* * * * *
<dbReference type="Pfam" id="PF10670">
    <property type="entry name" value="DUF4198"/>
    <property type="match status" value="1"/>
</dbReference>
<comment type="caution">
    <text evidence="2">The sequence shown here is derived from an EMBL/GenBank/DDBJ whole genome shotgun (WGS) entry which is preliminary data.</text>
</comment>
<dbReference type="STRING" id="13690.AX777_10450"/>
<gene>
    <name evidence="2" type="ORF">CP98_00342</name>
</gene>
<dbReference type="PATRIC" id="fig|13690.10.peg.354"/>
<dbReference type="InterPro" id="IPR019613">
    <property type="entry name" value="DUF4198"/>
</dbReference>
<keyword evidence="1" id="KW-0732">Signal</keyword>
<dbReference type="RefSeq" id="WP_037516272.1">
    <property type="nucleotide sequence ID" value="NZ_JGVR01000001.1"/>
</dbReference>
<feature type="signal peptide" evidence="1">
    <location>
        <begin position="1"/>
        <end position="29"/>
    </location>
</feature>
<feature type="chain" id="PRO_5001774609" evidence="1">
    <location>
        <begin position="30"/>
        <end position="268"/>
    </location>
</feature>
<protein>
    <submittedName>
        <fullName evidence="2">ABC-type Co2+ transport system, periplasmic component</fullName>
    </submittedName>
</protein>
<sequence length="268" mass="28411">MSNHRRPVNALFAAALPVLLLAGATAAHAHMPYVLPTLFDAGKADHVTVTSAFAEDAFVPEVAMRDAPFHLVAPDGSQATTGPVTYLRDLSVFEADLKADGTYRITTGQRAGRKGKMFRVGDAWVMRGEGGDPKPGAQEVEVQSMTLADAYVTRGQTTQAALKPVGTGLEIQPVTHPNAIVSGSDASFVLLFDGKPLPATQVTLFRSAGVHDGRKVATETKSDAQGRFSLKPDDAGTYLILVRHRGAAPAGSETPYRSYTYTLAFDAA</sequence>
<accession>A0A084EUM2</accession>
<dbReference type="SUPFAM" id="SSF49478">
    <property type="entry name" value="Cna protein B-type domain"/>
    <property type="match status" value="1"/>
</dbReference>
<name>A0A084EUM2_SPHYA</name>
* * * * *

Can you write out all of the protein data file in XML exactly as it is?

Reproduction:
<dbReference type="Pfam" id="PF10670">
    <property type="entry name" value="DUF4198"/>
    <property type="match status" value="1"/>
</dbReference>
<comment type="caution">
    <text evidence="2">The sequence shown here is derived from an EMBL/GenBank/DDBJ whole genome shotgun (WGS) entry which is preliminary data.</text>
</comment>
<dbReference type="STRING" id="13690.AX777_10450"/>
<gene>
    <name evidence="2" type="ORF">CP98_00342</name>
</gene>
<dbReference type="PATRIC" id="fig|13690.10.peg.354"/>
<dbReference type="InterPro" id="IPR019613">
    <property type="entry name" value="DUF4198"/>
</dbReference>
<keyword evidence="1" id="KW-0732">Signal</keyword>
<dbReference type="RefSeq" id="WP_037516272.1">
    <property type="nucleotide sequence ID" value="NZ_JGVR01000001.1"/>
</dbReference>
<feature type="signal peptide" evidence="1">
    <location>
        <begin position="1"/>
        <end position="29"/>
    </location>
</feature>
<feature type="chain" id="PRO_5001774609" evidence="1">
    <location>
        <begin position="30"/>
        <end position="268"/>
    </location>
</feature>
<protein>
    <submittedName>
        <fullName evidence="2">ABC-type Co2+ transport system, periplasmic component</fullName>
    </submittedName>
</protein>
<sequence length="268" mass="28411">MSNHRRPVNALFAAALPVLLLAGATAAHAHMPYVLPTLFDAGKADHVTVTSAFAEDAFVPEVAMRDAPFHLVAPDGSQATTGPVTYLRDLSVFEADLKADGTYRITTGQRAGRKGKMFRVGDAWVMRGEGGDPKPGAQEVEVQSMTLADAYVTRGQTTQAALKPVGTGLEIQPVTHPNAIVSGSDASFVLLFDGKPLPATQVTLFRSAGVHDGRKVATETKSDAQGRFSLKPDDAGTYLILVRHRGAAPAGSETPYRSYTYTLAFDAA</sequence>
<accession>A0A084EUM2</accession>
<dbReference type="SUPFAM" id="SSF49478">
    <property type="entry name" value="Cna protein B-type domain"/>
    <property type="match status" value="1"/>
</dbReference>
<name>A0A084EUM2_SPHYA</name>